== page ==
Responses from this judicial survey will be shared with the Probation Programme team to assist them with the implementation of the proposed changes. They are keen to keep improving understanding between probation and members of the judiciary so please take a few minutes to have your say – your feedback will be valued.

The 10-minute survey can be accessed via the links below.

English version

Welsh version

The survey closes on Friday 14 February 2020.

New guidance on stalking protection orders issued by the JCS

Young woman in street with male figure behind herThe Justices' Clerks’ Society (JCS) has released guidance on stalking protection orders (SPOs). The orders came into force on 20 January 2020 under the Stalking Protection Act 2019, and can be applied for at the magistrates’ court (or the youth court, if the defendant is under the age of 18). They are civil orders intended to prevent a defendant from carrying out acts associated with stalking. The orders are for a fixed period of at least two years, or an indefinite period.

Applications for orders will be made by the chief officer of police for the area where the defendant lives, or where they may be, or may be intending to come to. The court must be satisfied that all three of the following criteria are met:

  • The defendant has carried out acts which are associated with stalking
  • The defendant poses a risk associated with stalking to another person
  • The order is necessary to protect another person from that risk

The legislation does not define the standard of proof required, but the JCS says that the court must:

  • Determine whether the chief of police has proved, beyond reasonable doubt, that:
  • The defendant has carried out acts associated with stalking; and
  • The defendant poses a risk associated with stalking to another person
  • If it so determines, then evaluate whether an SPO is necessary to protect a person from that risk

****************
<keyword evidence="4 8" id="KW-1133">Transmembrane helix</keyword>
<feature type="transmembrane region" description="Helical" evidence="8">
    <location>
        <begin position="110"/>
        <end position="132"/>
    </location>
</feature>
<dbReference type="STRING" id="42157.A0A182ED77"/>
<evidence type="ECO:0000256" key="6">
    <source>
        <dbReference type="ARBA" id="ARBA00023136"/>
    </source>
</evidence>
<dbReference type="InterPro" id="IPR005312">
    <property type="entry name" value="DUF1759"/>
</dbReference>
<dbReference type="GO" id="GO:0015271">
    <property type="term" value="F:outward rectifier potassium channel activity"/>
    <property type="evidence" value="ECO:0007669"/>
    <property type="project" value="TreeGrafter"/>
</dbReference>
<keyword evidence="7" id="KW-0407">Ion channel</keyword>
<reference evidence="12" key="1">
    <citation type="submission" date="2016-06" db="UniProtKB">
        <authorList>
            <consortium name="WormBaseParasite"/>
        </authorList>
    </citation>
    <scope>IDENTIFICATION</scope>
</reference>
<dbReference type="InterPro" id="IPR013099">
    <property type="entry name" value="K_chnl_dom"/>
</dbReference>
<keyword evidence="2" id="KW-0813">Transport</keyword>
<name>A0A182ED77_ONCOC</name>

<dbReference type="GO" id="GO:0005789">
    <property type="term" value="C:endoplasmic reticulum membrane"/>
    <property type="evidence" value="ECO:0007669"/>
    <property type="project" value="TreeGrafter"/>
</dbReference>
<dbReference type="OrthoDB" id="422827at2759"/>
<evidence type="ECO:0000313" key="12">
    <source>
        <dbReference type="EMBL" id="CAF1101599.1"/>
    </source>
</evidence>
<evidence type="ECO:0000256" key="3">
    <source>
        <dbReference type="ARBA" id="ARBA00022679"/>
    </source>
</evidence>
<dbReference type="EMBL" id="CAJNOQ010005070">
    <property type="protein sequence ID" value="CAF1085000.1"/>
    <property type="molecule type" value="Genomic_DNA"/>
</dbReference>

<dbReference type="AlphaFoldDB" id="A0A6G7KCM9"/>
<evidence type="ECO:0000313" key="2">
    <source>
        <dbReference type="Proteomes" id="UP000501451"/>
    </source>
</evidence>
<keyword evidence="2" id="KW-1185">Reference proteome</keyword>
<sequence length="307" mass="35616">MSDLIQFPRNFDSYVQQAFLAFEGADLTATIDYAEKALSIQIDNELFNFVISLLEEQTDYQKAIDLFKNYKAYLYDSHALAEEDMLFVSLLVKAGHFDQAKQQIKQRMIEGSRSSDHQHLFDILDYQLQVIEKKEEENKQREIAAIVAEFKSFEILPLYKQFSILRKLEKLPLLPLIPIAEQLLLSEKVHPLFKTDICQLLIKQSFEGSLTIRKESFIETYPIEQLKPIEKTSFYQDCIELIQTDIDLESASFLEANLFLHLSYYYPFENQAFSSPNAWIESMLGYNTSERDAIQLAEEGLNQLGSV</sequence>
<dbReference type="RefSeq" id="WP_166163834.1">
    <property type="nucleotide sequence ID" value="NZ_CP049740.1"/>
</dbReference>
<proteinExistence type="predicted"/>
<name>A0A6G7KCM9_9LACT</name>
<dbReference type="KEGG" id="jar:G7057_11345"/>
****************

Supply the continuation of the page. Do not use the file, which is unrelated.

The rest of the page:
The orders will be composed of prohibitions and requirements. Examples of prohibitions include:

  • Entering locations where the victim lives or visits
  • Contacting the victim (whether directly or via third parties)

Examples of requirements include:

  • Attending assessment of suitability for treatment
  • Attending a perpetrator intervention programme

Interim orders may also be made, pending the outcome of an application for an SPO, where there is an urgent risk of harm. These may be made ‘if [the court] considers it appropriate to do so’.

Retired magistrates are very welcome at the MA!

Two members at an MA retired members' eventWe sometimes hear from members who think they have to cancel their membership because they are retiring from the magistracy. We are very keen to correct this misconception, which couldn’t be further from the truth.

We currently have thousands of retired magistrates as members, who pay a reduced annual membership rate of £37.50. Subsequent to stepping down from the bench, they have chosen to remain MA members and continue to play active roles within their branches, ranging from sitting on branch executives, to delivering the Magistrates in the Community programme, to attending our well-received speaker-led retired member events.

Our popular events for retired members include regional events; the first of which was held in Liverpool in October 2019, as well as the very well attended London based ones. We regularly feature retired members in MAGISTRATE, in both Members’ Spotlight and other features, and hope this is a good way for retired members to keep in touch with everything magisterial. Retired members are included in our email news bulletins MA ENEWS and The TRUNK (although there is the choice to opt out for those who prefer not to receive these emails). We provide specific information for retired members, and many branches have retired members’ groups, which meet up on a regular basis (keep an eye on Retired Members’ Notices under Snippets in MAGISTRATE).

Our membership is our strength and retired members are a vital and valuable part of the MA community across the country. This year, as the MA celebrates a fantastic 100 years of serving the magistracy, we also want to celebrate retired JPs. Your years of service and experience are recognised and appreciated by the MA and we will do all we can to continue providing you with relevant information and opportunities.